First, if you get the reference in the title today, you might be a Mormon. (Do other denominations sing that little birthday ditty? I have no idea.)
My son is going to turn 11 in just a few days. We do birthdays understated here. For my husband, it’s a step up because he was raised in a family that didn’t even always acknowledge birthdays. He has several siblings with birthdays close to him, and he was an ADULT before he ever had his own birthday cake. (In a fit of cosmic irony, him and I have birthdays a day apart. Ha ha ha!) In my family, they were celebrated faithfully, but we didn’t do anything big. When my oldest son turned 3 (18 years ago if you want to do the math) I did a “big” birthday party for him. You know, where I had a snack spread and goodie bags (I think?) and invited all his friends (aka about a dozen cousins) to help us celebrate. I don’t remember consciously deciding to never do it again at that point, but, um, I never have. Yes, you read that right. I have never again thrown a party for any of my other kids.
I can just hear the shocked gasps. My kids don’t get parties??! No bounce houses or party bags? No pile of dollar store gifts from their friends? Yea, no. I think at some point after that first trial run, I realized that doing that forever for multiple kids wasn’t sustainable, and I voted no. My kids enjoy going to other people’s birthday parties. (In fact, I think my youngest son was supposed to go to his friends’ yesterday, but I didn’t get home until late, I didn’t have all the info, and my day had already devolved beyond recognition. So sorry he missed it!) Honestly, I don’t think it even occurs to my kids to care one way or another. We always have cake and ice cream and a few modest gifts with our immediate family. If they happen to have a friend playing over that day, I’ll let them stay for dinner and cake. But, I don’t want to track down people to give invitations to or make a presentable cake (I suck at this. For real. A Kindergartner could decorate a cake better than me.) or spend a lot of money. I know this is incredibly #notpinterestworthy , but we’re seriously all so much happier without the stress.
Actually, it’s not entirely true to say that none of my kids has ever had a friend party – just that I haven’t planned or thrown it. My oldest daughters are 19 and 17, and they started planning their own parties when they were in their early teens. This works fantastic for me. They got to have everything how and when they wanted, and all I had to do was pay for a few snacks and provide a few rides. We were all happy with this arrangement.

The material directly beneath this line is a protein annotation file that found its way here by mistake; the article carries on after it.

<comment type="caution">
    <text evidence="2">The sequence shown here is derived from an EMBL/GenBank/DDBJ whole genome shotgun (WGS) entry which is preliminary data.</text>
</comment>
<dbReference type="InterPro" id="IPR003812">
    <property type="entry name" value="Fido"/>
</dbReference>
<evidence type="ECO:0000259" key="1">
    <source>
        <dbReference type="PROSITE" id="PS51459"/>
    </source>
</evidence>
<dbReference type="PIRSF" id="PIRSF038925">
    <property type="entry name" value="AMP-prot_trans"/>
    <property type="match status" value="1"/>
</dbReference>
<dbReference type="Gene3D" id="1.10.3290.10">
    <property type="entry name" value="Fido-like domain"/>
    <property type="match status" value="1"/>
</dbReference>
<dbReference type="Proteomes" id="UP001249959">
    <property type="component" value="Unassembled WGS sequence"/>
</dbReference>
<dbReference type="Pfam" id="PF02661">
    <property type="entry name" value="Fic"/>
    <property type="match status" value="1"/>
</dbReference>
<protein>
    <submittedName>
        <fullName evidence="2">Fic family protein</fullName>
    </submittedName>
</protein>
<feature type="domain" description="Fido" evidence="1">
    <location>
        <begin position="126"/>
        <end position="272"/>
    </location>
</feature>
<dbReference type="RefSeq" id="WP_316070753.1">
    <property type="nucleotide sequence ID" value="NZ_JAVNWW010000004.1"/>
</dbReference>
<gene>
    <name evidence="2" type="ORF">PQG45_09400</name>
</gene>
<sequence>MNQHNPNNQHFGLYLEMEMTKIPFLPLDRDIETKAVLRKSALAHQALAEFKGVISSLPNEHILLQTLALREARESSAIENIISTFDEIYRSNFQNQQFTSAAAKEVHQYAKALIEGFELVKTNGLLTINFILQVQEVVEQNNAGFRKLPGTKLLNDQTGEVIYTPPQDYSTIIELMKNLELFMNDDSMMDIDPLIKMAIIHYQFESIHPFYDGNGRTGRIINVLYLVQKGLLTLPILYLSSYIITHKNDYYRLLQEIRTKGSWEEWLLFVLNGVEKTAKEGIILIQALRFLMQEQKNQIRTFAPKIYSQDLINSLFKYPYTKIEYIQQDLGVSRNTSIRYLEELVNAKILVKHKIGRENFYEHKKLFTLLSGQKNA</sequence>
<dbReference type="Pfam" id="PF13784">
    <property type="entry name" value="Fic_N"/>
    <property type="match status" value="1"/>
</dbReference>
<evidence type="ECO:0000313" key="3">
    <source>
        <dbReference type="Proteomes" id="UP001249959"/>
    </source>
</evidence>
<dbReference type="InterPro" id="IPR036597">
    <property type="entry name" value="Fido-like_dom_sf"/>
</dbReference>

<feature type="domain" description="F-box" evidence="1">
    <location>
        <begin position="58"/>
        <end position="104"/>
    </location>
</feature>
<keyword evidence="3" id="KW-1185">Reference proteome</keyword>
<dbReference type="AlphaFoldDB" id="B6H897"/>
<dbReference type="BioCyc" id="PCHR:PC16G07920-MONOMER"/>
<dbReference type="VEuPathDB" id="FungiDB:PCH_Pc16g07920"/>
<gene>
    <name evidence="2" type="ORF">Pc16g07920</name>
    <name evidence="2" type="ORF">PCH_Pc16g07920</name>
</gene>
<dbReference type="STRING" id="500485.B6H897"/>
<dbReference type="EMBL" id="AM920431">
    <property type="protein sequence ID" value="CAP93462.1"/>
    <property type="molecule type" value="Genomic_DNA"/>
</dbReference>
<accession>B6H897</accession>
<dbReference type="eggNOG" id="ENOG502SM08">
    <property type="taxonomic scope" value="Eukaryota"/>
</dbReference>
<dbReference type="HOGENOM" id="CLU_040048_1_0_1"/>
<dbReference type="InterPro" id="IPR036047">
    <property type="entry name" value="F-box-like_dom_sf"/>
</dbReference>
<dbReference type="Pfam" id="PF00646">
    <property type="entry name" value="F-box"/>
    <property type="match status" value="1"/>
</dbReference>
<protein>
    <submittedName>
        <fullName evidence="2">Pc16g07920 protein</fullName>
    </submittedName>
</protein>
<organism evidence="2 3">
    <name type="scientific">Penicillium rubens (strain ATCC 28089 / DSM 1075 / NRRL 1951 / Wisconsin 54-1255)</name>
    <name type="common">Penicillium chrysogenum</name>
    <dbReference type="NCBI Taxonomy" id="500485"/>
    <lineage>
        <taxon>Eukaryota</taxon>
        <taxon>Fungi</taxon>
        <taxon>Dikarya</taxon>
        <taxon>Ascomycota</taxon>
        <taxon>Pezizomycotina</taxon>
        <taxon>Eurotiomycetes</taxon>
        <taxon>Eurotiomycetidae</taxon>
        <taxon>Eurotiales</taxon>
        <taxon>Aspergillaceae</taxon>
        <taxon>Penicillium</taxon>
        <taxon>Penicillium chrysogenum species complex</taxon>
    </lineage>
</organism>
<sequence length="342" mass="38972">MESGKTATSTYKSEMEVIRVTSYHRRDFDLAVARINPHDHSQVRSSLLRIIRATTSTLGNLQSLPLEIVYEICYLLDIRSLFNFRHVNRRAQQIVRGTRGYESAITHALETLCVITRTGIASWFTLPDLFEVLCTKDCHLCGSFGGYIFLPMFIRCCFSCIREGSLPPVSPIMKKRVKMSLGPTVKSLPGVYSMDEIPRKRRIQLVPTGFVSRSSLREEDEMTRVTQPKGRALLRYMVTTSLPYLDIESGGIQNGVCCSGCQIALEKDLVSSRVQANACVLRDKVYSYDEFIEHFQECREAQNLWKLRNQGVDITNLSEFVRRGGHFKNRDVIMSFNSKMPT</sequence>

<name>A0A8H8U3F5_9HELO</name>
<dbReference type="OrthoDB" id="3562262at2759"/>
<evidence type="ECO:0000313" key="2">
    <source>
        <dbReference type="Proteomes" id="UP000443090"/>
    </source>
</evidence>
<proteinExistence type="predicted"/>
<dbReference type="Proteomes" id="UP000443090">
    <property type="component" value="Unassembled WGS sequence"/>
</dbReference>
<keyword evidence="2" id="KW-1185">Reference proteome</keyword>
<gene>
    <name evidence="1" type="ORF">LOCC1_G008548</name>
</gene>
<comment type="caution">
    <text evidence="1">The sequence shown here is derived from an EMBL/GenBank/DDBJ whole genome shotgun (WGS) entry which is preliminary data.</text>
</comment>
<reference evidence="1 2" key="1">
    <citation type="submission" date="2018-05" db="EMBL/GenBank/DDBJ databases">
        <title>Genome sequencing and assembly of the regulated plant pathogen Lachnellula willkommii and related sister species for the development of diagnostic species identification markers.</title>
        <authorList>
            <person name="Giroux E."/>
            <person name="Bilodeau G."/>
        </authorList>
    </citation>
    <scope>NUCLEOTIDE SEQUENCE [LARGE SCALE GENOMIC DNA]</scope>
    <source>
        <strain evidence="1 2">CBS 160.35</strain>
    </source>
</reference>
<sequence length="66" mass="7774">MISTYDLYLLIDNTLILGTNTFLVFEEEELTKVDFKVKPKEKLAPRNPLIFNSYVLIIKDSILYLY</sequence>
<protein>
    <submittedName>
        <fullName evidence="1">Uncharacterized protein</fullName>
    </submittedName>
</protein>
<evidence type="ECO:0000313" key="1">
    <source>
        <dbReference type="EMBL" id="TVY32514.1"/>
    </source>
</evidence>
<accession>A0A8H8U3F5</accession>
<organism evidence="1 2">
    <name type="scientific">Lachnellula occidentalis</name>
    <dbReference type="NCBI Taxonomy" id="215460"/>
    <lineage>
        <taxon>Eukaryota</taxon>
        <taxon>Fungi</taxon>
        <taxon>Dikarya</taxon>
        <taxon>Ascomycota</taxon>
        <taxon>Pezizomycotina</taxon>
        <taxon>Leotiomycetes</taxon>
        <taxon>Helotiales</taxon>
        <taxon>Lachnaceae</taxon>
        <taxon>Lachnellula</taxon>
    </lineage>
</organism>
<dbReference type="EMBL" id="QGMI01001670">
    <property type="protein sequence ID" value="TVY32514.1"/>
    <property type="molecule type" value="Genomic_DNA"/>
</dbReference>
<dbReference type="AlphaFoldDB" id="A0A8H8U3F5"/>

Lest you think that I’m just too lazy to do cool things for my kids, I’ve sewn for, oh, 20 years? I taught myself when my oldest was a baby. There was a good ten years when I had 1-4 kids that I sewed every. single. item of clothing that we all wore, down to our undies. They had completely custom wardrobes – think things that go for $50- an outfit in Etsy shops today. I have also homeschooled my kids since, well, my oldest was 3. I’m with them all the time. So, I certainly do things for my kids, it’s just not extravagant birthday parties. (Why I feel like I have to put in this disclaimer… Because we moms judge each other? )
I’m a people watcher, I guess you could say. One thing I’ve noticed is that kids almost always take their cue from the adults around them. Children that have helicopter parents tend to experience more fear, in my experience. Parents that have guilt about some specific lack tend to have kids that feel deprived about it. The truth is that my kids aren’t any more scarred by the lack of parties than yours are by being forced to wear clothes from Walmart and Target. I think kids find what’s normal to them, well, normal. And, there’s no need to feel mom guilt if your normal is different than your neighbors. Trust me, you don’t want to be subjected to my pathetic lack of finesse at birthdays anyway.
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